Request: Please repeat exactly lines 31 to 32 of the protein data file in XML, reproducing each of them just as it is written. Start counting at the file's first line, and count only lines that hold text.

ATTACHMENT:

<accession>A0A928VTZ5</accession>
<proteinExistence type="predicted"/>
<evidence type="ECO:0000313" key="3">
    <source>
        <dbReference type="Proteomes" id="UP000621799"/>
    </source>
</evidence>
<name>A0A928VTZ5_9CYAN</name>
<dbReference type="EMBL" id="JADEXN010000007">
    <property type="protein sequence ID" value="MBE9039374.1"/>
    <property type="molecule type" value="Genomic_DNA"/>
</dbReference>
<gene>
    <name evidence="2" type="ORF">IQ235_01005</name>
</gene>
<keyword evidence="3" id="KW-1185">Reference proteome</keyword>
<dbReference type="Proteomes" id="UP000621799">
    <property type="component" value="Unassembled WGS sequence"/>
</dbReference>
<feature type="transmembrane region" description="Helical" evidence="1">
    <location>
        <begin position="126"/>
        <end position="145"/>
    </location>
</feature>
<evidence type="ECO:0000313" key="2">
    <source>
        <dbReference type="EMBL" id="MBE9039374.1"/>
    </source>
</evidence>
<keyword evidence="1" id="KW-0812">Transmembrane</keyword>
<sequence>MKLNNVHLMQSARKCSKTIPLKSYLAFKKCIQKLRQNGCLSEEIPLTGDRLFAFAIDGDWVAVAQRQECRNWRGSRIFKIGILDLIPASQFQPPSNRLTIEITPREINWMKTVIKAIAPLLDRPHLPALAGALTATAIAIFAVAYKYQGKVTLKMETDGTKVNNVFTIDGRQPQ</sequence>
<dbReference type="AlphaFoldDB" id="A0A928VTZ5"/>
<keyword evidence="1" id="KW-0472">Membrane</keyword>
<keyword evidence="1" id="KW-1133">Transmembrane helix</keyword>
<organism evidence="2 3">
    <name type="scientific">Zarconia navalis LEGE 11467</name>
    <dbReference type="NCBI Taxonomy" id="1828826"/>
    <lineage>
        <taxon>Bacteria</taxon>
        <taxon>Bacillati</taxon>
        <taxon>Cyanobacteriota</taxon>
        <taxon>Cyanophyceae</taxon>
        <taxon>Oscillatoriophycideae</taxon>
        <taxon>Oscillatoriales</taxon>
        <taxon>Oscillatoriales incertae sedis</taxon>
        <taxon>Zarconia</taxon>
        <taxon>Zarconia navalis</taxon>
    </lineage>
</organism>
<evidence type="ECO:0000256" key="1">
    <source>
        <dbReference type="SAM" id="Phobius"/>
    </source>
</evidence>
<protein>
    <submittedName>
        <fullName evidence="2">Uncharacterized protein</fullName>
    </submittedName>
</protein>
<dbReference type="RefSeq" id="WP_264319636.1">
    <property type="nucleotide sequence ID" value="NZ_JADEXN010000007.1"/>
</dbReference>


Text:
<keyword evidence="1" id="KW-0812">Transmembrane</keyword>
<sequence>MKLNNVHLMQSARKCSKTIPLKSYLAFKKCIQKLRQNGCLSEEIPLTGDRLFAFAIDGDWVAVAQRQECRNWRGSRIFKIGILDLIPASQFQPPSNRLTIEITPREINWMKTVIKAIAPLLDRPHLPALAGALTATAIAIFAVAYKYQGKVTLKMETDGTKVNNVFTIDGRQPQ</sequence>